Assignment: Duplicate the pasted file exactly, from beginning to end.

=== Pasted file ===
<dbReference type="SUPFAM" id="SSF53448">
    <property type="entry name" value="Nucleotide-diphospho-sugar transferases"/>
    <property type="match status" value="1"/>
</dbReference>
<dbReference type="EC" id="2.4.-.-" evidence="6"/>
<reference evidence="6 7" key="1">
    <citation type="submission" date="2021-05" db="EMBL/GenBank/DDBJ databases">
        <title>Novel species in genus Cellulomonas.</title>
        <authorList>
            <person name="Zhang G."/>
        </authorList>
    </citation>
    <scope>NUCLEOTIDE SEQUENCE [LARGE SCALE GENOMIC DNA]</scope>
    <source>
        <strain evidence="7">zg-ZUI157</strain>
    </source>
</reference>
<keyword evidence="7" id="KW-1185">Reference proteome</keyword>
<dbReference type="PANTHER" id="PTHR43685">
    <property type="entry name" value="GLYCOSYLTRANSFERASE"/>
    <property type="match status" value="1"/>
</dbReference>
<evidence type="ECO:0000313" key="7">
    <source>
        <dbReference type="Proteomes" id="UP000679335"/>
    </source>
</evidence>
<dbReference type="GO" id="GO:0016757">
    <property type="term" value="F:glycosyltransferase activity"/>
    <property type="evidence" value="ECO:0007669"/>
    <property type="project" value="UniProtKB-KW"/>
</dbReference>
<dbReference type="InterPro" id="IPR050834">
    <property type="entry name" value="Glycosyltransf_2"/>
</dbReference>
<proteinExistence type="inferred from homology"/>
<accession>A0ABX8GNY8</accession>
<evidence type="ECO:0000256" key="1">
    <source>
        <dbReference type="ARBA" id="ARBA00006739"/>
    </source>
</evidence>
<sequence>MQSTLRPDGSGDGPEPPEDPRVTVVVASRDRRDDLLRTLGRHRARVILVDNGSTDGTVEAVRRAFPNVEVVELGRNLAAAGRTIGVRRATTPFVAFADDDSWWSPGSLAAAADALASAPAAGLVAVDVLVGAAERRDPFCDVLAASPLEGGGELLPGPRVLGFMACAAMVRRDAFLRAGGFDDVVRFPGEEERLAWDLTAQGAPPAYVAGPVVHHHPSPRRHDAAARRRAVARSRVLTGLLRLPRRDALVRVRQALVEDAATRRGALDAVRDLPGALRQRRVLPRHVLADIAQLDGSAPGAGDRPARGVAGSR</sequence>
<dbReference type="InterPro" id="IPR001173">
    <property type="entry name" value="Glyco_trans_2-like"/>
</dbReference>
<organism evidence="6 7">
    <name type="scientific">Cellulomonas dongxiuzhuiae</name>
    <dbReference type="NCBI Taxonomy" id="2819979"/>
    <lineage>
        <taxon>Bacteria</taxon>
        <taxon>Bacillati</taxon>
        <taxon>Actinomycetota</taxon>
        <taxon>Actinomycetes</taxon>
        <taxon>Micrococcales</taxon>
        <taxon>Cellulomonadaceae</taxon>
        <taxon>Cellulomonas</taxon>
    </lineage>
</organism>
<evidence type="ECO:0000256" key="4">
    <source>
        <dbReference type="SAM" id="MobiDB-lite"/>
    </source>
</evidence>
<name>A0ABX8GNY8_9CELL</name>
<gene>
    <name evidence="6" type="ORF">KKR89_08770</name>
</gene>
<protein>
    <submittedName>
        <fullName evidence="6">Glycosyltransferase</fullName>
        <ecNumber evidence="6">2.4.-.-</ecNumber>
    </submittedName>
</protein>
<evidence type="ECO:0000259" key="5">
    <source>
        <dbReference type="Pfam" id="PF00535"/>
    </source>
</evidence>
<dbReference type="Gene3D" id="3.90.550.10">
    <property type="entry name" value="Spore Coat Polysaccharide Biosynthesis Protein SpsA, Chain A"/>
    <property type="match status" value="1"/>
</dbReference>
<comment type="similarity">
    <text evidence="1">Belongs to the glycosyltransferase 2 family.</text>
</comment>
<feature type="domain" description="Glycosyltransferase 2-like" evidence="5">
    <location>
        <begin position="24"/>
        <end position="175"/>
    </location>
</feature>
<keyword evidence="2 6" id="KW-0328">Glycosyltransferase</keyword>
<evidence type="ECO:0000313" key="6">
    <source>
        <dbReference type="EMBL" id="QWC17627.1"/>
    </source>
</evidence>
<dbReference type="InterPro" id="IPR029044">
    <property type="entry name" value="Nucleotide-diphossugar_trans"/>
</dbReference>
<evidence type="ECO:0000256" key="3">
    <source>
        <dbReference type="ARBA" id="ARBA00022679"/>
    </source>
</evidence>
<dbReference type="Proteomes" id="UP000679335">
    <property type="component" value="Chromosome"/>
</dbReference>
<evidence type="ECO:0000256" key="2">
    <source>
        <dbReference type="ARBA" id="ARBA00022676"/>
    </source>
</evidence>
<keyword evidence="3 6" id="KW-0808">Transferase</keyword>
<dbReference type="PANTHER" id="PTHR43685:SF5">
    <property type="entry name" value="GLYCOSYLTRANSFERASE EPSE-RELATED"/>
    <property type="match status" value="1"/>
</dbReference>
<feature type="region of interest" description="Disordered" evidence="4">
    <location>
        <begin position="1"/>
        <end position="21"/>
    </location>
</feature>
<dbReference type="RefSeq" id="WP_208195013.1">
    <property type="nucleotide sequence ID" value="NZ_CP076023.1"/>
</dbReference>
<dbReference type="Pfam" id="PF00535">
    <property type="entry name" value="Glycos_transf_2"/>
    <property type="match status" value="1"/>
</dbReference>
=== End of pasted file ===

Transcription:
<dbReference type="SUPFAM" id="SSF53448">
    <property type="entry name" value="Nucleotide-diphospho-sugar transferases"/>
    <property type="match status" value="1"/>
</dbReference>
<dbReference type="EC" id="2.4.-.-" evidence="6"/>
<reference evidence="6 7" key="1">
    <citation type="submission" date="2021-05" db="EMBL/GenBank/DDBJ databases">
        <title>Novel species in genus Cellulomonas.</title>
        <authorList>
            <person name="Zhang G."/>
        </authorList>
    </citation>
    <scope>NUCLEOTIDE SEQUENCE [LARGE SCALE GENOMIC DNA]</scope>
    <source>
        <strain evidence="7">zg-ZUI157</strain>
    </source>
</reference>
<keyword evidence="7" id="KW-1185">Reference proteome</keyword>
<dbReference type="PANTHER" id="PTHR43685">
    <property type="entry name" value="GLYCOSYLTRANSFERASE"/>
    <property type="match status" value="1"/>
</dbReference>
<evidence type="ECO:0000313" key="7">
    <source>
        <dbReference type="Proteomes" id="UP000679335"/>
    </source>
</evidence>
<dbReference type="GO" id="GO:0016757">
    <property type="term" value="F:glycosyltransferase activity"/>
    <property type="evidence" value="ECO:0007669"/>
    <property type="project" value="UniProtKB-KW"/>
</dbReference>
<dbReference type="InterPro" id="IPR050834">
    <property type="entry name" value="Glycosyltransf_2"/>
</dbReference>
<proteinExistence type="inferred from homology"/>
<accession>A0ABX8GNY8</accession>
<evidence type="ECO:0000256" key="1">
    <source>
        <dbReference type="ARBA" id="ARBA00006739"/>
    </source>
</evidence>
<sequence>MQSTLRPDGSGDGPEPPEDPRVTVVVASRDRRDDLLRTLGRHRARVILVDNGSTDGTVEAVRRAFPNVEVVELGRNLAAAGRTIGVRRATTPFVAFADDDSWWSPGSLAAAADALASAPAAGLVAVDVLVGAAERRDPFCDVLAASPLEGGGELLPGPRVLGFMACAAMVRRDAFLRAGGFDDVVRFPGEEERLAWDLTAQGAPPAYVAGPVVHHHPSPRRHDAAARRRAVARSRVLTGLLRLPRRDALVRVRQALVEDAATRRGALDAVRDLPGALRQRRVLPRHVLADIAQLDGSAPGAGDRPARGVAGSR</sequence>
<dbReference type="InterPro" id="IPR001173">
    <property type="entry name" value="Glyco_trans_2-like"/>
</dbReference>
<organism evidence="6 7">
    <name type="scientific">Cellulomonas dongxiuzhuiae</name>
    <dbReference type="NCBI Taxonomy" id="2819979"/>
    <lineage>
        <taxon>Bacteria</taxon>
        <taxon>Bacillati</taxon>
        <taxon>Actinomycetota</taxon>
        <taxon>Actinomycetes</taxon>
        <taxon>Micrococcales</taxon>
        <taxon>Cellulomonadaceae</taxon>
        <taxon>Cellulomonas</taxon>
    </lineage>
</organism>
<evidence type="ECO:0000256" key="4">
    <source>
        <dbReference type="SAM" id="MobiDB-lite"/>
    </source>
</evidence>
<name>A0ABX8GNY8_9CELL</name>
<gene>
    <name evidence="6" type="ORF">KKR89_08770</name>
</gene>
<protein>
    <submittedName>
        <fullName evidence="6">Glycosyltransferase</fullName>
        <ecNumber evidence="6">2.4.-.-</ecNumber>
    </submittedName>
</protein>
<evidence type="ECO:0000259" key="5">
    <source>
        <dbReference type="Pfam" id="PF00535"/>
    </source>
</evidence>
<dbReference type="Gene3D" id="3.90.550.10">
    <property type="entry name" value="Spore Coat Polysaccharide Biosynthesis Protein SpsA, Chain A"/>
    <property type="match status" value="1"/>
</dbReference>
<comment type="similarity">
    <text evidence="1">Belongs to the glycosyltransferase 2 family.</text>
</comment>
<feature type="domain" description="Glycosyltransferase 2-like" evidence="5">
    <location>
        <begin position="24"/>
        <end position="175"/>
    </location>
</feature>
<keyword evidence="2 6" id="KW-0328">Glycosyltransferase</keyword>
<evidence type="ECO:0000313" key="6">
    <source>
        <dbReference type="EMBL" id="QWC17627.1"/>
    </source>
</evidence>
<dbReference type="InterPro" id="IPR029044">
    <property type="entry name" value="Nucleotide-diphossugar_trans"/>
</dbReference>
<evidence type="ECO:0000256" key="3">
    <source>
        <dbReference type="ARBA" id="ARBA00022679"/>
    </source>
</evidence>
<dbReference type="Proteomes" id="UP000679335">
    <property type="component" value="Chromosome"/>
</dbReference>
<evidence type="ECO:0000256" key="2">
    <source>
        <dbReference type="ARBA" id="ARBA00022676"/>
    </source>
</evidence>
<keyword evidence="3 6" id="KW-0808">Transferase</keyword>
<dbReference type="PANTHER" id="PTHR43685:SF5">
    <property type="entry name" value="GLYCOSYLTRANSFERASE EPSE-RELATED"/>
    <property type="match status" value="1"/>
</dbReference>
<feature type="region of interest" description="Disordered" evidence="4">
    <location>
        <begin position="1"/>
        <end position="21"/>
    </location>
</feature>
<dbReference type="RefSeq" id="WP_208195013.1">
    <property type="nucleotide sequence ID" value="NZ_CP076023.1"/>
</dbReference>
<dbReference type="Pfam" id="PF00535">
    <property type="entry name" value="Glycos_transf_2"/>
    <property type="match status" value="1"/>
</dbReference>